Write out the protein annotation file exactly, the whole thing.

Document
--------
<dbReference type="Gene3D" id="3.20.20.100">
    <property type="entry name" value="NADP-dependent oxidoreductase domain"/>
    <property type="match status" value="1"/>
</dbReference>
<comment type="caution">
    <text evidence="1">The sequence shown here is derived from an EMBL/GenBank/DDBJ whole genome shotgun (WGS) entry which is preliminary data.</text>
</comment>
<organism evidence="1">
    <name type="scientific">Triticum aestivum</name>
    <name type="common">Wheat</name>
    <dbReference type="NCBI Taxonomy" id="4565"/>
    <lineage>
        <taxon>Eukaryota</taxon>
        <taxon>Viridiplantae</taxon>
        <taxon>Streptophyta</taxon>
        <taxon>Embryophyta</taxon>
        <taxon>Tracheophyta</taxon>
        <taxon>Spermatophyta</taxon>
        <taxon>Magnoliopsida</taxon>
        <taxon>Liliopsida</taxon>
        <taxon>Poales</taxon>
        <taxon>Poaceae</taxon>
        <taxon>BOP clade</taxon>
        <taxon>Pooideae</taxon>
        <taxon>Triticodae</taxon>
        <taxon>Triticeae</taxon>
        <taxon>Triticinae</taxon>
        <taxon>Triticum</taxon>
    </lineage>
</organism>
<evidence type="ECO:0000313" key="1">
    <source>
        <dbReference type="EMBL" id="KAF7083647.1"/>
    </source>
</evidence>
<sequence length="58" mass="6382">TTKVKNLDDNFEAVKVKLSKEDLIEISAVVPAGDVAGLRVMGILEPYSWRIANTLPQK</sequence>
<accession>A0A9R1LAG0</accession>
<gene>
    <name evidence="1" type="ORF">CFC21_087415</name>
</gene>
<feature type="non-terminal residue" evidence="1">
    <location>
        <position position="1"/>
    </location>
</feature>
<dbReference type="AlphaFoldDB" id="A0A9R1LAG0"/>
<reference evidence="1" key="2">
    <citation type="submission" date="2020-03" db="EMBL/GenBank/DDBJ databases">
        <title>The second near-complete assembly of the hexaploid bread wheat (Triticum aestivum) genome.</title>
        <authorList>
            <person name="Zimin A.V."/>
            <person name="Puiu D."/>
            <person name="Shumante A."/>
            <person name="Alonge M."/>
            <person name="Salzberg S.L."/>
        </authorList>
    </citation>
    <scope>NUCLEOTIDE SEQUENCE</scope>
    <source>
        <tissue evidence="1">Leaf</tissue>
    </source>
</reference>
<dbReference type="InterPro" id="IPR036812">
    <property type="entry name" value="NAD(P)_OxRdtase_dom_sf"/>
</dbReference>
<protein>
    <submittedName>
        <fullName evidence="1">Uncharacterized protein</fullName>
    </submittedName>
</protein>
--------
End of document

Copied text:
<dbReference type="Gene3D" id="3.20.20.100">
    <property type="entry name" value="NADP-dependent oxidoreductase domain"/>
    <property type="match status" value="1"/>
</dbReference>
<comment type="caution">
    <text evidence="1">The sequence shown here is derived from an EMBL/GenBank/DDBJ whole genome shotgun (WGS) entry which is preliminary data.</text>
</comment>
<organism evidence="1">
    <name type="scientific">Triticum aestivum</name>
    <name type="common">Wheat</name>
    <dbReference type="NCBI Taxonomy" id="4565"/>
    <lineage>
        <taxon>Eukaryota</taxon>
        <taxon>Viridiplantae</taxon>
        <taxon>Streptophyta</taxon>
        <taxon>Embryophyta</taxon>
        <taxon>Tracheophyta</taxon>
        <taxon>Spermatophyta</taxon>
        <taxon>Magnoliopsida</taxon>
        <taxon>Liliopsida</taxon>
        <taxon>Poales</taxon>
        <taxon>Poaceae</taxon>
        <taxon>BOP clade</taxon>
        <taxon>Pooideae</taxon>
        <taxon>Triticodae</taxon>
        <taxon>Triticeae</taxon>
        <taxon>Triticinae</taxon>
        <taxon>Triticum</taxon>
    </lineage>
</organism>
<evidence type="ECO:0000313" key="1">
    <source>
        <dbReference type="EMBL" id="KAF7083647.1"/>
    </source>
</evidence>
<sequence length="58" mass="6382">TTKVKNLDDNFEAVKVKLSKEDLIEISAVVPAGDVAGLRVMGILEPYSWRIANTLPQK</sequence>
<accession>A0A9R1LAG0</accession>
<gene>
    <name evidence="1" type="ORF">CFC21_087415</name>
</gene>
<feature type="non-terminal residue" evidence="1">
    <location>
        <position position="1"/>
    </location>
</feature>
<dbReference type="AlphaFoldDB" id="A0A9R1LAG0"/>
<reference evidence="1" key="2">
    <citation type="submission" date="2020-03" db="EMBL/GenBank/DDBJ databases">
        <title>The second near-complete assembly of the hexaploid bread wheat (Triticum aestivum) genome.</title>
        <authorList>
            <person name="Zimin A.V."/>
            <person name="Puiu D."/>
            <person name="Shumante A."/>
            <person name="Alonge M."/>
            <person name="Salzberg S.L."/>
        </authorList>
    </citation>
    <scope>NUCLEOTIDE SEQUENCE</scope>
    <source>
        <tissue evidence="1">Leaf</tissue>
    </source>
</reference>
<dbReference type="InterPro" id="IPR036812">
    <property type="entry name" value="NAD(P)_OxRdtase_dom_sf"/>
</dbReference>
<protein>
    <submittedName>
        <fullName evidence="1">Uncharacterized protein</fullName>
    </submittedName>
</protein>